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Derrick Pitts, Astronomer, Wants UFOs Studied With Science

Derrick Pitts, Astronomer, Wants UFOs Studied With Science

October 7, 2012 - Nothing kills a career faster than being branded a kook, and in many circles, that's what you are when you admit you've seen a UFO.

The stakes are raised, of course, if we're talking about academic communities, and even more so among astronomers -- people who study the skies.

Many astronomers say there's nothing of any scientific merit that could result in the study of UFOs.

With the career suicide stakes for astronomers so high, some UFO researchers believe many of them are hesitant to step forward. Certainly, the Air Force's Project Bluebook -- the last officially announced government study of unidentified flying objects -- concluded that five percent of the cases investigated could not be immediately explained away.


Nevertheless, one nationally renowned astronomer, Derrick Pitts, tells The Huffington Post that it might be time for a thorough study of unexplained aerial phenomena.

"If you say, 'Let's pursue an investigation of UFOs so we can identify where these alien spacecraft are coming from,' then people go, 'What? I'm not touching that with a 10-foot pole.' But if you say, 'Let's look at what the possibilities are that, at one time, there were environments where life possibly could have developed on Mars,' then everybody says, 'Oh, yeah, I want a piece of that,'" said Pitts, senior scientist and chief astronomer at the Franklin Institute Science Museum in Philadelphia.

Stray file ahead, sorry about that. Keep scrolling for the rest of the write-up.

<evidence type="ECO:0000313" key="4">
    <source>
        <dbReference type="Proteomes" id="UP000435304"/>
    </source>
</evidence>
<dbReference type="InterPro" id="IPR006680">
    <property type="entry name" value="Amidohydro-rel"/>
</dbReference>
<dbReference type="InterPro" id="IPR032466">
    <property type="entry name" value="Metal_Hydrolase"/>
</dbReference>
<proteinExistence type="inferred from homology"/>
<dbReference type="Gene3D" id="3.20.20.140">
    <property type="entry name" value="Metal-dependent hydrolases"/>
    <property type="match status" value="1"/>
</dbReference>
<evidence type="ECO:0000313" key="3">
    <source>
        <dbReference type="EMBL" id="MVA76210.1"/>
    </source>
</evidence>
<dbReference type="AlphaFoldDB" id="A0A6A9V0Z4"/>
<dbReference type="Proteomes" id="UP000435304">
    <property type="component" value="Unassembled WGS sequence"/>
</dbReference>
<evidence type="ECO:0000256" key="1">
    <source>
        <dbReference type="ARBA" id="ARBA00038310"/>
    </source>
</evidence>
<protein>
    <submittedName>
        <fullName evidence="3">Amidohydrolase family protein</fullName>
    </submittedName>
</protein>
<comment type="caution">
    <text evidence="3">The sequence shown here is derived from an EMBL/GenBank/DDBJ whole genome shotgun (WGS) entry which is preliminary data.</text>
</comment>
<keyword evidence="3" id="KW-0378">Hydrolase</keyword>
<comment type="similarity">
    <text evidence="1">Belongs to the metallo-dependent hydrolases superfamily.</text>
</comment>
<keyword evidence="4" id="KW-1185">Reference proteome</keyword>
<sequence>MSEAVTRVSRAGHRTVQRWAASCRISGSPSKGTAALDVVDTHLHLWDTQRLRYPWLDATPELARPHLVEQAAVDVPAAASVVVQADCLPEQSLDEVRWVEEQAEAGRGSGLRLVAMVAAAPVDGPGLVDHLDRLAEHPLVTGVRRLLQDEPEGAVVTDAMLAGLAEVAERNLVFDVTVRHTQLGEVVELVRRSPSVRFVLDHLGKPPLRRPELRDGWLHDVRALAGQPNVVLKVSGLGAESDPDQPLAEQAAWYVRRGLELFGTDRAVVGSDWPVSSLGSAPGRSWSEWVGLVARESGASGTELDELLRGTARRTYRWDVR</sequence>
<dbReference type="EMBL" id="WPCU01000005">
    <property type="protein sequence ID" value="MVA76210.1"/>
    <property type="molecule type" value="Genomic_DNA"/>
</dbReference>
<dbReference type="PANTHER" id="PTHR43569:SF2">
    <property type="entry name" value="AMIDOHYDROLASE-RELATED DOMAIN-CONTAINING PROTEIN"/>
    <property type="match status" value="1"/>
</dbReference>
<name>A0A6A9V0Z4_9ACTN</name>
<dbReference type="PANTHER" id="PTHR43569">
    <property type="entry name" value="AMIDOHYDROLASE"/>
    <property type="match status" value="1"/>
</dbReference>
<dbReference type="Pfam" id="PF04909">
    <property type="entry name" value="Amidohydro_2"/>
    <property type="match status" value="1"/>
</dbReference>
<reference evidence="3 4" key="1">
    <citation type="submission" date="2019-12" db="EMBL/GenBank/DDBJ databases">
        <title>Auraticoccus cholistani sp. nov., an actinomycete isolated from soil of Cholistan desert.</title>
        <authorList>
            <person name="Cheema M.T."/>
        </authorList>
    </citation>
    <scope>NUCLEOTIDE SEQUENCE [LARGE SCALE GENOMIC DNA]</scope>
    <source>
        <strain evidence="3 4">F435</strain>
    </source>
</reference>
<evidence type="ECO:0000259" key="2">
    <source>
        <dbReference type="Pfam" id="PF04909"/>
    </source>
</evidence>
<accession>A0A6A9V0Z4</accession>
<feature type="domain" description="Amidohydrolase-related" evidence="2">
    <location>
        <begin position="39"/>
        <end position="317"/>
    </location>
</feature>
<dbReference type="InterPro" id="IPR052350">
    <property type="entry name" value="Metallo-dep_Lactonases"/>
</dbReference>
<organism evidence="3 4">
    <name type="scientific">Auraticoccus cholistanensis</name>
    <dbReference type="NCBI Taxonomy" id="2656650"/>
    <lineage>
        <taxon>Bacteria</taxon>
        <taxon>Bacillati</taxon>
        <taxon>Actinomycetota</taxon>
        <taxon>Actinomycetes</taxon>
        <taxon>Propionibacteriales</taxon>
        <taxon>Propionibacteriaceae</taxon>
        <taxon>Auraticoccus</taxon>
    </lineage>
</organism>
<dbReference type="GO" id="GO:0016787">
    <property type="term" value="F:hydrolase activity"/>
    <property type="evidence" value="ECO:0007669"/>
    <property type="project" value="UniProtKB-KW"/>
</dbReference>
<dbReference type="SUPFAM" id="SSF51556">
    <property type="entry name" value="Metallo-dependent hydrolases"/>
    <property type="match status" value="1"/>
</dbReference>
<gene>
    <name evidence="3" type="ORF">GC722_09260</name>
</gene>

Pitts is also a NASA Solar System Ambassador. He told HuffPost about the idea that most serious astronomers give no credence to UFO reports.

"I can speculate about what many astronomers would say if you ask them that question. Many of them would say, 'I haven't seen anything, so I can't say that they exist. I can't say that this five percent are alien spacecraft.' But if you ask them in the same breath, 'Would you be willing to engage in a research project to figure out what these things are,' I don't know what that answer would be.

"I'd say, yeah, let's find out, let's take a look at it, because here we have a phenomenon that causes a tremendous amount of interest. Why not try to understand what it is?"



( via huffingtonpost.com )



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